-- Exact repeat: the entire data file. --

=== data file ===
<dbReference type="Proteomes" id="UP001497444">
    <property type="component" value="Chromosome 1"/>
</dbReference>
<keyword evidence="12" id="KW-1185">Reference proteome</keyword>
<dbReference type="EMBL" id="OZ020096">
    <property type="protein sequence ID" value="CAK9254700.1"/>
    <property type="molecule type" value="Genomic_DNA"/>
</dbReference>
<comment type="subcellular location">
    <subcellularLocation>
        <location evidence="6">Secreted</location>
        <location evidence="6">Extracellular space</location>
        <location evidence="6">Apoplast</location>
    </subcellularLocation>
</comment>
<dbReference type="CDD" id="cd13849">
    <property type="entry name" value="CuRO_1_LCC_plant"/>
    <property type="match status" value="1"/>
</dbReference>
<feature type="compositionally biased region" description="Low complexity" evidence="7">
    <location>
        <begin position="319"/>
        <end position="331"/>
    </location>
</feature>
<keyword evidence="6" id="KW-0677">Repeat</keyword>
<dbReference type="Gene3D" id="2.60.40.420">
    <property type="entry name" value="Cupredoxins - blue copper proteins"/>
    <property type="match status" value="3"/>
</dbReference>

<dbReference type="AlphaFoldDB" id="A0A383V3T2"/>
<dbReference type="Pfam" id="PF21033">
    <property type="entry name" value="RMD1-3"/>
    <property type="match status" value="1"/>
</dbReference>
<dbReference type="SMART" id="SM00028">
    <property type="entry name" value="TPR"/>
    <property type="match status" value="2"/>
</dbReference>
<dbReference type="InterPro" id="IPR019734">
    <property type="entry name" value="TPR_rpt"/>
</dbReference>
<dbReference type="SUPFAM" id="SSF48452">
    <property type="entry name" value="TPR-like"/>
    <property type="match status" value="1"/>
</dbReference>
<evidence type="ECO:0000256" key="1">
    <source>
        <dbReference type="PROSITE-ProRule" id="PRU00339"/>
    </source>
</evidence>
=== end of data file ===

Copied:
<dbReference type="Proteomes" id="UP001497444">
    <property type="component" value="Chromosome 1"/>
</dbReference>
<keyword evidence="12" id="KW-1185">Reference proteome</keyword>
<dbReference type="EMBL" id="OZ020096">
    <property type="protein sequence ID" value="CAK9254700.1"/>
    <property type="molecule type" value="Genomic_DNA"/>
</dbReference>
<comment type="subcellular location">
    <subcellularLocation>
        <location evidence="6">Secreted</location>
        <location evidence="6">Extracellular space</location>
        <location evidence="6">Apoplast</location>
    </subcellularLocation>
</comment>
<dbReference type="CDD" id="cd13849">
    <property type="entry name" value="CuRO_1_LCC_plant"/>
    <property type="match status" value="1"/>
</dbReference>
<feature type="compositionally biased region" description="Low complexity" evidence="7">
    <location>
        <begin position="319"/>
        <end position="331"/>
    </location>
</feature>
<keyword evidence="6" id="KW-0677">Repeat</keyword>
<dbReference type="Gene3D" id="2.60.40.420">
    <property type="entry name" value="Cupredoxins - blue copper proteins"/>
    <property type="match status" value="3"/>
</dbReference>

<dbReference type="AlphaFoldDB" id="A0A383V3T2"/>
<dbReference type="Pfam" id="PF21033">
    <property type="entry name" value="RMD1-3"/>
    <property type="match status" value="1"/>
</dbReference>
<dbReference type="SMART" id="SM00028">
    <property type="entry name" value="TPR"/>
    <property type="match status" value="2"/>
</dbReference>
<dbReference type="InterPro" id="IPR019734">
    <property type="entry name" value="TPR_rpt"/>
</dbReference>
<dbReference type="SUPFAM" id="SSF48452">
    <property type="entry name" value="TPR-like"/>
    <property type="match status" value="1"/>
</dbReference>
<evidence type="ECO:0000256" key="1">
    <source>
        <dbReference type="PROSITE-ProRule" id="PRU00339"/>
    </source>
</evidence>